in The four dimensions of power
Joanne Yao

eastern periphery, but at the same time the river is a fluid conduit that could easily flow backward and bring political instability upriver. In the mid-1850s, the Crimean War illustrated Talleyrand's worries by demonstrating how untamed and uncivilized geographies at the mouth of the Danube can throw the entire continent into conflict. This chapter details the establishment of peace in the wake of that conflict and the creation of a European commission to ensure a civilized and rational authority controlled the mouth of the Danube and the gateway to Europe

in The ideal river
Constructing the Danube
Joanne Yao

dangers as a standard of legitimate rule for Ancient Rome as much as for nineteenth-century empires that competed for imperial control over the river. The Danube as a civilizing conduit between Europe and the near periphery relied on liberal understandings of the link between free trade, peace, and civilizational progress. Hence, a ruler's inability or unwillingness to control the river as an efficient highway for trade detracted from their legitimacy as a civilized and modern political authority. The second section details the specific case of the Danube delta and how

in The ideal river
Abstract only
Code of silence, political scandal and strategies of denial
Emmanuel-Pierre Guittet

is by nature engaño , deceptive. The concept of deception infuses Spanish classic literature – Don Quixote being the most well-known example. With the GAL, Spanish authorities were deeply concerned by the possibility of being caught red-handed. If Madrid's putative involvement in the GAL was confirmed, the democratic credentials of the Spanish government and the Socialist Party would be seriously tarnished. The overall rule, therefore, was to operate under a strict policy of silence and official denial. From its inception and first actions in 1983 lasting up to

in Counter-terror by proxy
Abstract only
How control of nature shaped the international order
Author: Joanne Yao

Environmental politics has traditionally been a peripheral concern for IR theory, but increasing alarm over global environmental challenges has elevated international society’s relationship with the natural world into the theoretical limelight. IR theory’s engagement with environmental politics, however, has largely focused on interstate cooperation in the late twentieth century, with few works exploring the longstanding historical links between the management of natural resources and the foundations of the modern international order. This book examines nineteenth-century efforts to establish international commissions on three transboundary rivers – the Rhine, the Danube, and the Congo. It charts how the ambition to tame nature (both the natural world and human nature) became an international standard of rational and civilized authority and informed our geographical imagination of the international. This notion of domination over nature was central to the emergence of the early international order in the way it shaped three core IR concepts: the territorial sovereign state, imperial hierarchies, and international organizations. The book contributes to environmental politics and IR by highlighting how the relationship between society and nature, rather than being a peripheral concern, has always lain at the heart of international politics.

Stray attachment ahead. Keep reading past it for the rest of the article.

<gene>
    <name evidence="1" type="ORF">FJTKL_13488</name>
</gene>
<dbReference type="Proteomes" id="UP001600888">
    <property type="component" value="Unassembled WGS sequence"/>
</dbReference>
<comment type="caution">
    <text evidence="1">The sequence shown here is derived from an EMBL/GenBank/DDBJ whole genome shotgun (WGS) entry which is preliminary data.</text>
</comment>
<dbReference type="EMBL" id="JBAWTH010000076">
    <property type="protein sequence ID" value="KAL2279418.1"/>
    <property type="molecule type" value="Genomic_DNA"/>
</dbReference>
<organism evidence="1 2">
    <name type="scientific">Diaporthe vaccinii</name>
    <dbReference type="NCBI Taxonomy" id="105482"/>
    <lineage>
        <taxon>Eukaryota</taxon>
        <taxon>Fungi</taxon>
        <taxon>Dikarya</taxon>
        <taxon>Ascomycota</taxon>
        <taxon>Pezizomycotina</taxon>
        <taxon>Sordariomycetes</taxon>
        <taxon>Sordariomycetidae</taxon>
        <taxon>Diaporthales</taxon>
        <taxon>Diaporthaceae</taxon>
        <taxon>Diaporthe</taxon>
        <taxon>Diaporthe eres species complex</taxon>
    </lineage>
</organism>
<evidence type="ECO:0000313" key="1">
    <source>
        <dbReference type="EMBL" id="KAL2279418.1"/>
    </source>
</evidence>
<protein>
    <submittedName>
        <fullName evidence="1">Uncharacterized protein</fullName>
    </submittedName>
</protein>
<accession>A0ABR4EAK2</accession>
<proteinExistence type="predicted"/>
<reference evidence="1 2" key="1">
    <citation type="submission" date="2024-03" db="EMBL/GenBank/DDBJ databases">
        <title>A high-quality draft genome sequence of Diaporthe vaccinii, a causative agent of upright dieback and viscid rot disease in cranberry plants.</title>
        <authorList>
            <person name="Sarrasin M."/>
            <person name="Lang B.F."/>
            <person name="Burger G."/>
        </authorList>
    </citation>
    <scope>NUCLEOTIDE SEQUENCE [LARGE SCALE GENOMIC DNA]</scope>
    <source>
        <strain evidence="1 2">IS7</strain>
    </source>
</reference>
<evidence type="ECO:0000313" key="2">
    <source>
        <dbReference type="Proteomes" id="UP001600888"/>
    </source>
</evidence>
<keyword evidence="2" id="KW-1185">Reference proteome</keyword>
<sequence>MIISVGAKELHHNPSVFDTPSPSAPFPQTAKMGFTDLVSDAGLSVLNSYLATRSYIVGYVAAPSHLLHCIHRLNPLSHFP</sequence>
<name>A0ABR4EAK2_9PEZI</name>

Vicki Squire, Nina Perkowski, Dallal Stevens, and Nick Vaughan-Williams

, deterrence presupposes knowledge of deterrent measures by those the authorities seek to deter. Yet a common refrain among the people we spoke with was that they were largely unaware of key policy instruments such as detention and deportation. To improve ‘knowledge’ and increase awareness of these measures among people on the move as part of a deterrent approach would be to miss the point, however. We see a glimpse of the limitations of this logic in the extract above from the man from Ethiopia interviewed in Malta, who explains that, despite warning others of the

in Reclaiming migration